Gary Simmons is a Los Angeles based artist with New York roots. On view at Metro Pictures, New York is ‘Screaming into the Ether’ consisting of a collection of paintings that expands Simmons’ examination into cultural nuances. ‘Screaming into the Ether’ confronts the propagation of racial stereotypes which continue to frame the world.
The paintings that circumference the walls are minimal in aesthetic and colour, yet compliment the profound imagery. The background of the canvasses is different hues of grey, giving the appearance of a school blackboard or whiteboard. Painted onto the canvases are looney toon characters from the 1930s – “Bosko”, his girlfriend “Honey”, and Bosko’s “little sister”. The American media introduced these cartoon characters as degrading caricatures of black Americans. Simmons’ work is powerful because these images spark a conversation about the intersections between race and racism and show how America still allows oppression to thrive, even in the form of a cartoon.
With much of his work and these paintings, Simmons’ employs an erasure technique. He first paints the character onto the canvas then uses his hands to blur the images into the background. Simmons erases the structured framework of each character by dragging his hand, smudging and distorting the inscribed outlines of the cartoons. These paintings are evidence and proof of the persistent and underlying racial stereotypes ingrained within our culture. The effects of this entanglement produce a racist resin within our memories that become difficult to dispel.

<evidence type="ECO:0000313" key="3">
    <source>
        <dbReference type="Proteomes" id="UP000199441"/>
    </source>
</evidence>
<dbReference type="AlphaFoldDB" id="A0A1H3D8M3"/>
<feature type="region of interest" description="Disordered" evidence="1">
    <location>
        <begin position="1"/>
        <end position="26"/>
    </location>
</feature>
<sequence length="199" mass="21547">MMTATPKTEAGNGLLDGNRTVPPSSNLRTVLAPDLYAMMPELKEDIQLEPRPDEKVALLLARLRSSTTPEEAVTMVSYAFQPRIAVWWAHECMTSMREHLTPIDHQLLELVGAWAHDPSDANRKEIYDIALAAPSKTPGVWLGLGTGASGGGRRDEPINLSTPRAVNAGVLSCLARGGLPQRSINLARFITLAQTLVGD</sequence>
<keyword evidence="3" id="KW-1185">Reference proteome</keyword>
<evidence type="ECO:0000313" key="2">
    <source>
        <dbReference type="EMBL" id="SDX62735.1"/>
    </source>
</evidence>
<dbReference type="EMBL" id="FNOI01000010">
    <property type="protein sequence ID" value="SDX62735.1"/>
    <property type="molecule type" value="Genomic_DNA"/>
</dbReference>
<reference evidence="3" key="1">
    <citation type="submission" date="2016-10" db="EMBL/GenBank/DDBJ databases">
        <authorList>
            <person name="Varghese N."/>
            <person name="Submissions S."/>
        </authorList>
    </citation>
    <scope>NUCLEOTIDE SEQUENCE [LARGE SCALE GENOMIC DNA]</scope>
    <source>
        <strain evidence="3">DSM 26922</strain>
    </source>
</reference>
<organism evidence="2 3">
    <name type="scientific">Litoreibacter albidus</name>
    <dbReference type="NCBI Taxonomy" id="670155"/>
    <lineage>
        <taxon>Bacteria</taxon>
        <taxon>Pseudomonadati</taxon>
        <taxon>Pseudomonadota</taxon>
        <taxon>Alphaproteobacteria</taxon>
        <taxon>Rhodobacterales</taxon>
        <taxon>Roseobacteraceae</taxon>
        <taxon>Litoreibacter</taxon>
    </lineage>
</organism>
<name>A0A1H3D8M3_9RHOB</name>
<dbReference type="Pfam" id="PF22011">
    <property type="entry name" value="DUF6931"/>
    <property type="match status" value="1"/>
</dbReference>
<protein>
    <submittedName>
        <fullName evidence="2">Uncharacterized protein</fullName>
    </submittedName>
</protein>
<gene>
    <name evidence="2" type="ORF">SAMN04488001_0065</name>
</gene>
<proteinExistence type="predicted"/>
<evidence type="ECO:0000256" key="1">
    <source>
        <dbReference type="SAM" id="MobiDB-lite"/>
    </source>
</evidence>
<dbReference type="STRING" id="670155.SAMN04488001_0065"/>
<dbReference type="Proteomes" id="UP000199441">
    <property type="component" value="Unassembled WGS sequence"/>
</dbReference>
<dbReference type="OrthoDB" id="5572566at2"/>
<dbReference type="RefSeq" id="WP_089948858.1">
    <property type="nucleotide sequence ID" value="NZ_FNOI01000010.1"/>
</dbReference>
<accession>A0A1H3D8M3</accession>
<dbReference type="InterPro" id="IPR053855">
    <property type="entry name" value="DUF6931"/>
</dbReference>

Simmons uses various materials to create the erasure effect - charcoal, pastel, wax and paint. Some of the paintings are jovial cartoons, such as ‘Let Me Introduce Myself’ (2020), where Bosko smiles and waves his top hat. Another pleasant depiction is ‘Piano Man’ (2020), where the cartoon looks back at the viewer and sheepishly grins as he plays the piano. Others are more menacing, cryptic even. ‘Bracing for the Blast’ (2020) is Honey, Bosko’s girlfriend. She stands in her dainty outfit, yet frustrated with her fingers plugging her ears. Another shares a title with the exhibition, ‘Screaming into the Ether’ (2020). This painting the canvas is a white-washed grey with yellow streaks. The black-painted cartoon character screams with his arms out and his mouth open.
Simmons depicts the characters as ghostly fragments. He turns “innocent” cartoonish subject matter into chilling, visual imagery that personifies the racial politics of American history. Now, more than ever, Simmons’ exhibition is profoundly relevant and aligns with the injustice and activism currently dissipated throughout the world. The title of the show, ‘Screaming into the Ether’ resonates especially, with the feeling of not being heard. Now, the unforeseeable future of the pandemic plagues the world along with the violence of the failure to see that not only racial injustice but systemic racism poisons the world. We are living in a world where most of us want to either actually or metaphorically scream, and Simmons’ work captures ambiguous feelings of hopelessness and frustration. Within a cartoon figure, Simmons’ forces viewers to recognise a politically charged history of racism which forces viewers to “scream into the ether”.